It's not uncommon for kids to ask their parents about "that thing" on my head.
In most instances, the parents look at me uncomfortably, embarrassed that I might be offended in some way. I'll usually acknowledge their discomfort with an awkward smile before looking away and pretending not to notice as they try to discretely shush their kids.
But recently I had the most amazing experience. I walked into the elevator of my apartment building in Manhattan and -- despite knowing New York etiquette -- I couldn't help but smile at the two little girls standing with their young mother. The girls were wearing matching, polka-dotted raincoats, and they were fully focused on not dropping their popsicles.
The older of the two girls must have sensed me enter the elevator, because she slowly shifted her neck to look up at me and gawked for a few seconds. She then turned to her mom and unabashedly shouted: "Hey Mom! What's that thing on his head?!"
The young mother made eye contact with me and quickly checked to see if I was planning to respond. I flashed my standard awkward smile, and she returned an awkward smile of her own before totally catching me by surprise.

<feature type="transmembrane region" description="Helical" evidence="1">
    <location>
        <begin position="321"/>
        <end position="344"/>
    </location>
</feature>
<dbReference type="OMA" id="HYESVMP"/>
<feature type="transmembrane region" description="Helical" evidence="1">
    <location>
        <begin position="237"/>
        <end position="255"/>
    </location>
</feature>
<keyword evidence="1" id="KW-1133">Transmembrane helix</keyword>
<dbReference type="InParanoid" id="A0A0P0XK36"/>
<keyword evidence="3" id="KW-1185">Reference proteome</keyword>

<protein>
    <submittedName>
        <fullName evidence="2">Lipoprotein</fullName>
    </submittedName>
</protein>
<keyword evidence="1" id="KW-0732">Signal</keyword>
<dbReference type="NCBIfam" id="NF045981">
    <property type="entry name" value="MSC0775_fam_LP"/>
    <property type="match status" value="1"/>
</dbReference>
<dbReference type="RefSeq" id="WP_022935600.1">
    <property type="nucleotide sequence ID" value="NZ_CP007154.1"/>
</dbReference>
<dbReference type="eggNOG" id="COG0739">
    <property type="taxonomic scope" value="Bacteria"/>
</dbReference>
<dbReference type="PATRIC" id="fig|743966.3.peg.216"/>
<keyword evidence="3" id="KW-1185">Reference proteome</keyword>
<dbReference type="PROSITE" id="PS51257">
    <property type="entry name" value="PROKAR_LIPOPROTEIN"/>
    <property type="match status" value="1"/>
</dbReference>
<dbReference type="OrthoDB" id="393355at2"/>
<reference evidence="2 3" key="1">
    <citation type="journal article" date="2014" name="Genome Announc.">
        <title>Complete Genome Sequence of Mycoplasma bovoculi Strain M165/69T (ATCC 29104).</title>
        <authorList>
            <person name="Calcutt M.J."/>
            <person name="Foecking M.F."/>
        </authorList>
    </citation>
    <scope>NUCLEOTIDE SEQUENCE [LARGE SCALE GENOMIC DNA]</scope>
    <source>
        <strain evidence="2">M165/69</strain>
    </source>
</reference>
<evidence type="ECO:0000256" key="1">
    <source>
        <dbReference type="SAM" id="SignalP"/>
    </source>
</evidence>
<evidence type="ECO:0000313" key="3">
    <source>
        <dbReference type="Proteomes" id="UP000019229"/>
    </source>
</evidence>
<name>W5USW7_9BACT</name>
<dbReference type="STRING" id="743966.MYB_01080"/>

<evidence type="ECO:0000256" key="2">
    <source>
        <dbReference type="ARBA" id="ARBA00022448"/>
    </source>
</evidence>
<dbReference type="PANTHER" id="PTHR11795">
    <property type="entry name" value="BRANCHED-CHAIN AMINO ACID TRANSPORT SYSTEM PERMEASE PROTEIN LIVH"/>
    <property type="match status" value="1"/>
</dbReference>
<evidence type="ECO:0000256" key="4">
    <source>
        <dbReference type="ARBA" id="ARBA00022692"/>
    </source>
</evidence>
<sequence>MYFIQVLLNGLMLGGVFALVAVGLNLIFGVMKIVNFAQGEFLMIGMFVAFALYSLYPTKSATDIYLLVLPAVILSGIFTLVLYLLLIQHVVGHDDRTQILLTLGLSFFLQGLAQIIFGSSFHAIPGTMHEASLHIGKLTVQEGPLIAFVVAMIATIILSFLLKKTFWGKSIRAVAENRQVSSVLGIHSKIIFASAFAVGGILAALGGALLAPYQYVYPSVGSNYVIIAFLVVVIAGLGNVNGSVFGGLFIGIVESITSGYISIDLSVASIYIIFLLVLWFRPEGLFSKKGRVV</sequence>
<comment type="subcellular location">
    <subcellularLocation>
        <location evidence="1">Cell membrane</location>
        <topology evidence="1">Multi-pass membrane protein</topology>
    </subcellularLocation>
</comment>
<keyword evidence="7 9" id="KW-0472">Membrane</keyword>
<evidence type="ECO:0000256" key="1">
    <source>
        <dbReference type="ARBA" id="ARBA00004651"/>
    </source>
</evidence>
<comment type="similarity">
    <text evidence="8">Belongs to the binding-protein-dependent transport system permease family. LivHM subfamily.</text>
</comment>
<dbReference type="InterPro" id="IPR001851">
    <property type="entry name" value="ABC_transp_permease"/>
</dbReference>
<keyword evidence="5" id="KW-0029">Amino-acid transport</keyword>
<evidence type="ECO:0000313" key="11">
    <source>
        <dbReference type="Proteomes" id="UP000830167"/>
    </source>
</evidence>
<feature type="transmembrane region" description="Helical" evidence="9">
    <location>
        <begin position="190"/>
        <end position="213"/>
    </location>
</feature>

"That's a turban."
"Why does he wear it?"
"It's part of his religion. Do you remember the boy in your class who wore a turban?"
"Yeah, he doesn't cut his hair. He has really long hair. "
I was shocked. I wanted to give everyone in the elevator a high-five, but remembering I was in New York, I tried to play it cool. I put on my Denzel Washington face (the coolest person I could think of on the spot), and as I walked out of the elevator, I turned to the mother and whispered a soft "thank you."
I'm sure she has no idea how much of an impact that random interaction had on me.
I realized that the young mother and I had entirely different attitudes that bore entirely different results. Whereas I was busy trying to be a cool New Yorker, the mother was concerned with more important things -- she had a child to raise and didn't want to let a learning opportunity pass.
That kind of commitment only comes out of love -- she cared deeply about daughter and was willing to nurture her growth with patience and care.
And this sparked a question in my mind. If I care about the world and expect it to progress, why am I not seizing every opportunity to help nurture it?
It seems natural that, just like raising children, a more purposeful and loving approach could help cultivate a more progressive society.
I'm so lucky that an everyday elevator ride with a young mother and her school-age daughters sparked these new thoughts.
It was a conversation I usually avoid by standing in the elevator and intensely staring at my phone so I don't seem like that guy who makes small talk with strangers.
In fact, it was a conversation that didn't even include me.
But I guess that's kind of the point: Sometimes we just have to figure out how to include ourselves.
Follow Simran Jeet Singh on Twitter: www.twitter.com/SikhProf